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  1. #1
    Senior Member slevvio's Avatar
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    Surd

    How do I simplify $\displaystyle \sqrt{9 + 4\sqrt{2}}$ to $\displaystyle 1+2\sqrt{2}$?

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  2. #2
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    Hello, slevvio!

    $\displaystyle \text{How do I simplify }\,\sqrt{9 + 4\sqrt{2}}\,\text{ to }\,1+2\sqrt{2}\;?$
    I don't think there is an easy way . . .

    First, we must suspect that $\displaystyle 9 + 4\sqrt{2}$ is a square.

    Then we let: .$\displaystyle \sqrt{9 + 4\sqrt{2}} \;=\;a + b\sqrt{2}$
    . . where both $\displaystyle a\text{ and }b$ are rational numbers.


    Square both sides: .$\displaystyle 9 + 4\sqrt{2} \;=\;\left(a + b\sqrt{2}\right)^2$

    . . and we have:. . $\displaystyle 9 + 4\sqrt{2} \;=\a^2 + 2b^2) + 2ab\sqrt{2}$


    These two numbers are equal if their corresponding coefficients are equal.

    So we have: .$\displaystyle \begin{Bmatrix}a^2+2b^2 & = & 9 \\ 2ab &=&4\end{Bmatrix}$

    The second equation gives us: .$\displaystyle b \:=\:\frac{2}{a}$

    Substitute into the first equation: .$\displaystyle a^2 + 2\left(\frac{2}{a}\right)^2 \:=\:9 \quad\Rightarrow\quad a^2 + \frac{8}{a^2} \:=\:9$

    Multiply by $\displaystyle a^2\!:\;\;a^4 + 8 \:=\:9a^2\quad\Rightarrow\quad a^4 - 9a^2 + 8 \:=\:0$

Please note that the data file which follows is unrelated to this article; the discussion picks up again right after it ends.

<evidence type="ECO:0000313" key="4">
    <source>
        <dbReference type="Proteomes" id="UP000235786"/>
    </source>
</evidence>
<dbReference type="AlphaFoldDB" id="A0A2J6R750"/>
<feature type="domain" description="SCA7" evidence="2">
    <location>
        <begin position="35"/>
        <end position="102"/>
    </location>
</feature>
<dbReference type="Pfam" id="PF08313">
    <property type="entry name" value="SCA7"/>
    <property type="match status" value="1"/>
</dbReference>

. . which factors: .$\displaystyle (a^2-1)(a^2-8) \:=\:0$

    . . and has roots: .$\displaystyle a \;=\;\pm1,\:\pm2\sqrt{2}$

    Since $\displaystyle a$ must be rational and the original square root is positive,
    . . the only acceptable root is: .$\displaystyle a\,=\,1\quad\Rightarrow\quad b \,=\,2$


    Therefore: .$\displaystyle \sqrt{9 + 4\sqrt{2}} \;=\;1 + 2\sqrt{2}$

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  3. #3
    Math Engineering Student
    Krizalid's Avatar
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    Quote Originally Posted by Soroban View Post
    I don't think there is an easy way . . .
    Of course there is one more dear Soroban

    Quote Originally Posted by slevvio View Post
    How do I simplify $\displaystyle \sqrt{9 + 4\sqrt{2}}$ to $\displaystyle 1+2\sqrt{2}$?
    $\displaystyle \sqrt {9 + 4\sqrt 2 } = \sqrt {\left( {1 + 4\sqrt 2 + 8} \right)} = \sqrt {\left( {1 + 2\sqrt 2 } \right)^2 } = \left| {1 + 2\sqrt 2 } \right|.$

    Since the quantity inside bars is positive, we have that $\displaystyle \sqrt {9 + 4\sqrt 2 } = 1 + 2\sqrt 2 .$
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  4. #4
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    Hello, Krizalid!


    Of course, you are right . . . That is a valid method.

    I use that method when I'm quite certain that we have a square.


    I've done it enough times that I suspect that $\displaystyle 8 + 2\sqrt{15}$ is a square
    . . because: .$\displaystyle 8 \:= \:3 + 5\;\hdots\;15 \:=\:3\cdot5\;\hdots\;\text{ and that coefficient is 2.}$

    And, sure enough: .$\displaystyle 8 + 2\sqrt{15} \;=\;(\sqrt{3} + \sqrt{5})^2 $

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